Simply put, OpenStack is “Open source software for creating private and public clouds.” Not only is it developed by a wide variety of corporate and individual contributors, it is also used by hundreds of companies (includingCisco!) for a variety of purposes. You can find a sampling at the OpenStack User Stories and OpenStack SuperUser websites. The software itself is a set of loosely coupled distributed systems comprised of several discrete pieces of software with a focus on supporting multi-tenancy and scalability for on-demand resources. Whereas OpenStack originally contained just two major components, today’s integrated Juno release contains 11:
What happens when the market leader in cloud infrastructure partners with an open source expert? We witness a very unique opportunity for disruption.
Recently, Cisco and Red Hat announced an integrated infrastructure for OpenStack-based cloud deployments. OpenStack is a collaborationf developers and cloud computing technologists aimed at creating new, scalable solutions. This partnership will target enterprise and mid-market customers by streamlining deployment and operation of OpenStack-based private clouds while providing access to the InterCloud. The integrated infrastructure will combine Cisco Unified Computing (UCS), Cisco Application Centric Infrastructure (ACI), and Red Hat Enterprise Linux OpenStack Platform.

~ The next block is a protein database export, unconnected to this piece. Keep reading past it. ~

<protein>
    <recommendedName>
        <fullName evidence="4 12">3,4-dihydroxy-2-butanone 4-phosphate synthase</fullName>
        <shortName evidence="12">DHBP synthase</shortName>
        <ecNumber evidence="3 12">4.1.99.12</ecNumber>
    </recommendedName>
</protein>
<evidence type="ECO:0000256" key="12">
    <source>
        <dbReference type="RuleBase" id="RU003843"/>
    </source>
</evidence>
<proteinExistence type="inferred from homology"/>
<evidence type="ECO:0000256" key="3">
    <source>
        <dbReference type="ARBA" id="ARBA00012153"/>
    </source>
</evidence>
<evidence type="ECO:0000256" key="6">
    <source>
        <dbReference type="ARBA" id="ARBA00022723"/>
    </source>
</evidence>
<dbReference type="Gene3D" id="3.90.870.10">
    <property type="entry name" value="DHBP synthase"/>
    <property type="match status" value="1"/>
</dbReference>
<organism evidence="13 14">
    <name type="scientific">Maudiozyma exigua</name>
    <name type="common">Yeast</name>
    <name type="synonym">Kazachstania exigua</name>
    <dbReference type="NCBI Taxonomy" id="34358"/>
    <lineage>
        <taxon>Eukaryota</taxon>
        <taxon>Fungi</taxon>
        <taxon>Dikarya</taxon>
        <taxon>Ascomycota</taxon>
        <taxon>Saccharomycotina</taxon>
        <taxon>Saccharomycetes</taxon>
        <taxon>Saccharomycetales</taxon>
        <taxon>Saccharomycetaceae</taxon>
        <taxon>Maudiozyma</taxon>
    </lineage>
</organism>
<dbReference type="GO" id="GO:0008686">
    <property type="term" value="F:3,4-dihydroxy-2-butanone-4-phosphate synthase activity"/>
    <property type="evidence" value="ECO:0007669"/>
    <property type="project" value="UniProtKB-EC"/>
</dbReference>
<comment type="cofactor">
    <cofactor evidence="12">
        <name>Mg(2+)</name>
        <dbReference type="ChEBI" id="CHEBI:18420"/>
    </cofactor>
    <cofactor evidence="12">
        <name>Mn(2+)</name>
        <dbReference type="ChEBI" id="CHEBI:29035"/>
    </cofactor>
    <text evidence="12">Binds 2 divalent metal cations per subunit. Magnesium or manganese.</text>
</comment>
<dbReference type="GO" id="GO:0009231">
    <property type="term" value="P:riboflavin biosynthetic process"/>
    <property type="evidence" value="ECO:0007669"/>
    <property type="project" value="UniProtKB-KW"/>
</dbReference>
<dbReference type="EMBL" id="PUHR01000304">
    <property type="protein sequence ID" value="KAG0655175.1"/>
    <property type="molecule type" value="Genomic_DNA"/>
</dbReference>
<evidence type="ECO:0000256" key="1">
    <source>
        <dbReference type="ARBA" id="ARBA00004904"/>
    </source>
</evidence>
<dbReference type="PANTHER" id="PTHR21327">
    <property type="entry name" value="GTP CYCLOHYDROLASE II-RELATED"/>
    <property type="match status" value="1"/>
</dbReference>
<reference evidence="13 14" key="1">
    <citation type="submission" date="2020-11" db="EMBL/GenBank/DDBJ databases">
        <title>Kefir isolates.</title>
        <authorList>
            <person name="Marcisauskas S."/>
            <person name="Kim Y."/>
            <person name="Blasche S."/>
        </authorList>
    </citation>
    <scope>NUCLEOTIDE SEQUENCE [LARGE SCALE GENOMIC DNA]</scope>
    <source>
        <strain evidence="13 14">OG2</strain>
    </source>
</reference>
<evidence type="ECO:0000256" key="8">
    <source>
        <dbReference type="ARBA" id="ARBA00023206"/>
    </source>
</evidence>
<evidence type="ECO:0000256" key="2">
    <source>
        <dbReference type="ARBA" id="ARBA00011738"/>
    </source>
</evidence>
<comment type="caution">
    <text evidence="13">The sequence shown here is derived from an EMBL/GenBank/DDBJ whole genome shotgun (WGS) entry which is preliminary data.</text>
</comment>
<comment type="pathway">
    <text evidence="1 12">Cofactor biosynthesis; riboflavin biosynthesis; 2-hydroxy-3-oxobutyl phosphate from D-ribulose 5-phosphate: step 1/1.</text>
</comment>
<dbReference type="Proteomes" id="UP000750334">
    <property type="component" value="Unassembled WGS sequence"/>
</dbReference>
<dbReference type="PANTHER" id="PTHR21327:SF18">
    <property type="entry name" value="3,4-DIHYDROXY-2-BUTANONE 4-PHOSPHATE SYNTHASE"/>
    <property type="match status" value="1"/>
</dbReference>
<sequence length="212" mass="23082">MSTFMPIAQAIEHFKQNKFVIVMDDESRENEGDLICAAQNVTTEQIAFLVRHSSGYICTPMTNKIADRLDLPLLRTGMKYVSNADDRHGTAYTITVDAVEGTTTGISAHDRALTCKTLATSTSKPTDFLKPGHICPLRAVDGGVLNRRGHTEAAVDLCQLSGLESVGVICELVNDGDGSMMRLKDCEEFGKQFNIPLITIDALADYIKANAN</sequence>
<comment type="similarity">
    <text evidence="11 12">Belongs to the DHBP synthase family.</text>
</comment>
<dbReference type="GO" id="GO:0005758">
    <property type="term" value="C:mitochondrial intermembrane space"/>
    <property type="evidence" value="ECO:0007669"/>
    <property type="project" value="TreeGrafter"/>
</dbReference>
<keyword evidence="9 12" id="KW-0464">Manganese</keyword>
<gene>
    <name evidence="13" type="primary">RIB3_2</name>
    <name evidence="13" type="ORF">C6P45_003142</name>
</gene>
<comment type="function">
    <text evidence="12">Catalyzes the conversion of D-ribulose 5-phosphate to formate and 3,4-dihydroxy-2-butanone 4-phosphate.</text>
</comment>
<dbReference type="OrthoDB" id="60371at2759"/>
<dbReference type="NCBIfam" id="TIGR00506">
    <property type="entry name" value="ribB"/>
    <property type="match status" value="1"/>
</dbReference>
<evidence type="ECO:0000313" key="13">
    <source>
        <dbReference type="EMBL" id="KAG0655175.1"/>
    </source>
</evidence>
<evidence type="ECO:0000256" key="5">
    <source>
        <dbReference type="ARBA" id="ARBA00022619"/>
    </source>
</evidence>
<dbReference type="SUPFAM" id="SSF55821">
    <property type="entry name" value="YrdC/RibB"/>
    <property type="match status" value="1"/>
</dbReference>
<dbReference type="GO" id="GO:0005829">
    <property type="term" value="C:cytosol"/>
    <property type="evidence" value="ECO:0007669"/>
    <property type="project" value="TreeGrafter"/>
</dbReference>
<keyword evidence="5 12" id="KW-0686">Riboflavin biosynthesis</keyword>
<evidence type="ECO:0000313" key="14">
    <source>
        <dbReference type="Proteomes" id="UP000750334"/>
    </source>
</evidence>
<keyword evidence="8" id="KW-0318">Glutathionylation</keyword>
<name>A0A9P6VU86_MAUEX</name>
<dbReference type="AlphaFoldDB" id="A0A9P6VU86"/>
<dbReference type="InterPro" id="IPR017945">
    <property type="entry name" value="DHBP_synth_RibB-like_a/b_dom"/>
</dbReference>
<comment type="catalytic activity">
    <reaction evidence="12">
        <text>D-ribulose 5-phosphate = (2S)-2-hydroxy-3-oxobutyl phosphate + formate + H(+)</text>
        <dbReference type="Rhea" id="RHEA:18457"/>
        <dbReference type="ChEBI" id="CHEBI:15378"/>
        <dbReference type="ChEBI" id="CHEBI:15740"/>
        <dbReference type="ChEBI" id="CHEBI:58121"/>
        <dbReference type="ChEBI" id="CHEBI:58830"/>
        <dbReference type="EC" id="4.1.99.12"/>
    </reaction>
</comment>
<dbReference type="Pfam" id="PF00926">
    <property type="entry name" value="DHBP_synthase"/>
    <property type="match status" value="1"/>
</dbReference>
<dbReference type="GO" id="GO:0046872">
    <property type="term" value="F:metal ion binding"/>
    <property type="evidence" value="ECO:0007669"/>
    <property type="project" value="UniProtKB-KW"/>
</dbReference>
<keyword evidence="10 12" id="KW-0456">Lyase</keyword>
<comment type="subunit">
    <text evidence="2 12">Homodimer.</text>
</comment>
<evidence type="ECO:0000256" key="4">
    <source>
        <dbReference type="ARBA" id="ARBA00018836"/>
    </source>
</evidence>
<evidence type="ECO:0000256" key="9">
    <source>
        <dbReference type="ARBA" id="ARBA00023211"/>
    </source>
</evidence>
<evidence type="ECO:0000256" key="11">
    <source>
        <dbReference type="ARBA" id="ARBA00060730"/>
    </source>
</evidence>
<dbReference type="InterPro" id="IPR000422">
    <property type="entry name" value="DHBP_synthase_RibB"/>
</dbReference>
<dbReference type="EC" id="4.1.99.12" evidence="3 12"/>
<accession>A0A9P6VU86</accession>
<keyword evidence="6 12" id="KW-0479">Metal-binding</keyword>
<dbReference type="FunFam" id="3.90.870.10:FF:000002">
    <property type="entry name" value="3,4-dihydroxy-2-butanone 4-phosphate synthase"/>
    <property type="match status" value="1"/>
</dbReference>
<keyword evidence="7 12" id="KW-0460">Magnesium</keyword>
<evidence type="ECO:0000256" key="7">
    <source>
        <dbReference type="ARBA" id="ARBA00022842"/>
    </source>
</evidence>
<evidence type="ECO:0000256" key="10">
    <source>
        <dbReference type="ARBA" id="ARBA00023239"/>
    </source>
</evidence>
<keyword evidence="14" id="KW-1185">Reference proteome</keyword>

Together, Cisco and Red Hat will deliver a set of InterCloud-ready solutions designed to bring OpenStack to enterprise and service provider customers. By combining complementary strengths, Cisco and Red Hat are in the position to capitalize on this disruption and strengthen their positions as market leaders. Read More »
In this week’s episode of Engineers Unplugged, John Griffith (@jdg_8) and Kenneth Hui (@hui_kenneth) discuss Cinder--a way to abstract and give you block storage services inside of OpenStack. Great info with practical applications in this second of our series on OpenStack leading up to OpenStack Summit in Paris.
And let there be whiteboards and unicorns!
Cinder + OpenStack + Unicorns (courtesy of John Griffith and Kenneth Hui!)
**Want to be Internet Famous? Act now! Join us for our next shoot: NetApp Insight. Tweet me @CommsNinja!**
This is Engineers Unplugged, where technologists talk to each other the way they know best, with a whiteboard. The rules are simple:
Episodes will publish weekly (or as close to it as we can manage)